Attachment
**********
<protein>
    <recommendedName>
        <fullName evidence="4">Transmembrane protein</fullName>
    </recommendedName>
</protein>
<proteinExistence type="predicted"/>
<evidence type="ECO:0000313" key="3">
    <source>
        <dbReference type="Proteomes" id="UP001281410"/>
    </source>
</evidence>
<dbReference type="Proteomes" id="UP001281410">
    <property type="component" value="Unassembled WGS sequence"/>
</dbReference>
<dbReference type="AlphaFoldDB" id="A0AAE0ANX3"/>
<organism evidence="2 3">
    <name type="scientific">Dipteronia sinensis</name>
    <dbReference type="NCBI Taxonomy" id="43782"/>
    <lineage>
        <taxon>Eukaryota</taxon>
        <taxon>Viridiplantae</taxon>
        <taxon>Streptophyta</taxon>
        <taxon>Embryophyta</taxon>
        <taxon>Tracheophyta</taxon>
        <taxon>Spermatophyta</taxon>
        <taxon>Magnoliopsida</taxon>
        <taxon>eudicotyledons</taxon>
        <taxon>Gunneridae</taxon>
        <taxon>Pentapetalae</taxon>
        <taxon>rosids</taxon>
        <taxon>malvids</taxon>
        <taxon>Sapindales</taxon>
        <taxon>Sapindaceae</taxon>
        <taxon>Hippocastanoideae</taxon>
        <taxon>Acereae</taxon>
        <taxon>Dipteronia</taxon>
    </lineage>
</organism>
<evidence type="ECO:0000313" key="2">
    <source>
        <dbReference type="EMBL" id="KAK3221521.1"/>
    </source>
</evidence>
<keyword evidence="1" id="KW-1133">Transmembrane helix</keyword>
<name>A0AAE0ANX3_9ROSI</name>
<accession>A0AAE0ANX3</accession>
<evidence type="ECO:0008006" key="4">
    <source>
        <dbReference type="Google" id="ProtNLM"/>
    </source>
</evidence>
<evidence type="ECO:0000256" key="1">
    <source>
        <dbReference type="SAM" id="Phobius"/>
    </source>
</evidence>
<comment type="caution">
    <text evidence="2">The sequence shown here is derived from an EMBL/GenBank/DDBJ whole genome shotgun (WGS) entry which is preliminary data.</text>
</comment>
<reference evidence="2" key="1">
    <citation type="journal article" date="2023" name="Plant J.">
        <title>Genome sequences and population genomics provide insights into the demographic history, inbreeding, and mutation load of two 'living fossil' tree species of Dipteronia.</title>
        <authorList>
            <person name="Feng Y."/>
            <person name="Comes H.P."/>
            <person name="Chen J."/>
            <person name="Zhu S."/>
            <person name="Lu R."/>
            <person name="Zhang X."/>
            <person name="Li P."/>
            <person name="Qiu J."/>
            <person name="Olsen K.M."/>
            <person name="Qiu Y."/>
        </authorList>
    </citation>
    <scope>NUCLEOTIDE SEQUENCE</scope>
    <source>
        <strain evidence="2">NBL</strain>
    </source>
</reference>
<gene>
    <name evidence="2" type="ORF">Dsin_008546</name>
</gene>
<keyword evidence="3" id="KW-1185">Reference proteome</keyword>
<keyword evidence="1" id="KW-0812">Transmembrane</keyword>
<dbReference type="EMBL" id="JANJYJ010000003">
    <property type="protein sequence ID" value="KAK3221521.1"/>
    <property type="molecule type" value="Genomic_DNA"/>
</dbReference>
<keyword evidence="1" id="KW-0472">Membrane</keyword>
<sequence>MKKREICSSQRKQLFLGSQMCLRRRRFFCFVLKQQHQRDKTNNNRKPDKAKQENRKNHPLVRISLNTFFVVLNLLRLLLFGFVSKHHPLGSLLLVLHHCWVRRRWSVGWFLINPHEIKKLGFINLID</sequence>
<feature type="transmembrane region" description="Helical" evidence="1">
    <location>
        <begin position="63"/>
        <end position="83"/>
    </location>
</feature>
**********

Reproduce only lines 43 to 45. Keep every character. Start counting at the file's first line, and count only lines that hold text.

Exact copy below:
</evidence>
<keyword evidence="1" id="KW-1133">Transmembrane helix</keyword>
<name>A0AAE0ANX3_9ROSI</name>